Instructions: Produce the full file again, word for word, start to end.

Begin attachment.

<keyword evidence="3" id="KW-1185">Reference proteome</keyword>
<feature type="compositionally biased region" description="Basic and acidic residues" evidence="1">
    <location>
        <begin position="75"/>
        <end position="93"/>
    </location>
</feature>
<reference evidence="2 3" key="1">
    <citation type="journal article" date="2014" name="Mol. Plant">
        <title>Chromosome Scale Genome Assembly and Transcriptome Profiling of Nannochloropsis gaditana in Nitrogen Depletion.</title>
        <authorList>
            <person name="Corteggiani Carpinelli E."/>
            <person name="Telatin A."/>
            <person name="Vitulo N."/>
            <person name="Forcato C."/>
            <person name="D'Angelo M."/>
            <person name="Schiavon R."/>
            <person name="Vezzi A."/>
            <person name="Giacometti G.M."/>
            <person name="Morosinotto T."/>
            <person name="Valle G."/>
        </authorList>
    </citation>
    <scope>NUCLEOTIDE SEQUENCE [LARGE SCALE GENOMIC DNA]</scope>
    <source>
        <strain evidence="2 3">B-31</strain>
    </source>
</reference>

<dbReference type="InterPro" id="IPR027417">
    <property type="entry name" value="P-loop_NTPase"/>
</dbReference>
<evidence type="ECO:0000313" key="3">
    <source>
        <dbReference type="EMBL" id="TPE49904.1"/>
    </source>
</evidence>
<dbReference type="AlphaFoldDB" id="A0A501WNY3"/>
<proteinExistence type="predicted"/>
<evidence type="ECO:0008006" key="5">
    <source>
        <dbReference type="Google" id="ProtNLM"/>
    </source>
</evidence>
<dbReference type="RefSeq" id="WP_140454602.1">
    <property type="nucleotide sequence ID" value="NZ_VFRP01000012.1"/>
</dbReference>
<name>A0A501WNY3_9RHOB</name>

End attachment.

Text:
<keyword evidence="3" id="KW-1185">Reference proteome</keyword>
<feature type="compositionally biased region" description="Basic and acidic residues" evidence="1">
    <location>
        <begin position="75"/>
        <end position="93"/>
    </location>
</feature>
<reference evidence="2 3" key="1">
    <citation type="journal article" date="2014" name="Mol. Plant">
        <title>Chromosome Scale Genome Assembly and Transcriptome Profiling of Nannochloropsis gaditana in Nitrogen Depletion.</title>
        <authorList>
            <person name="Corteggiani Carpinelli E."/>
            <person name="Telatin A."/>
            <person name="Vitulo N."/>
            <person name="Forcato C."/>
            <person name="D'Angelo M."/>
            <person name="Schiavon R."/>
            <person name="Vezzi A."/>
            <person name="Giacometti G.M."/>
            <person name="Morosinotto T."/>
            <person name="Valle G."/>
        </authorList>
    </citation>
    <scope>NUCLEOTIDE SEQUENCE [LARGE SCALE GENOMIC DNA]</scope>
    <source>
        <strain evidence="2 3">B-31</strain>
    </source>
</reference>

<dbReference type="InterPro" id="IPR027417">
    <property type="entry name" value="P-loop_NTPase"/>
</dbReference>
<evidence type="ECO:0000313" key="3">
    <source>
        <dbReference type="EMBL" id="TPE49904.1"/>
    </source>
</evidence>
<dbReference type="AlphaFoldDB" id="A0A501WNY3"/>
<proteinExistence type="predicted"/>
<evidence type="ECO:0008006" key="5">
    <source>
        <dbReference type="Google" id="ProtNLM"/>
    </source>
</evidence>
<dbReference type="RefSeq" id="WP_140454602.1">
    <property type="nucleotide sequence ID" value="NZ_VFRP01000012.1"/>
</dbReference>
<name>A0A501WNY3_9RHOB</name>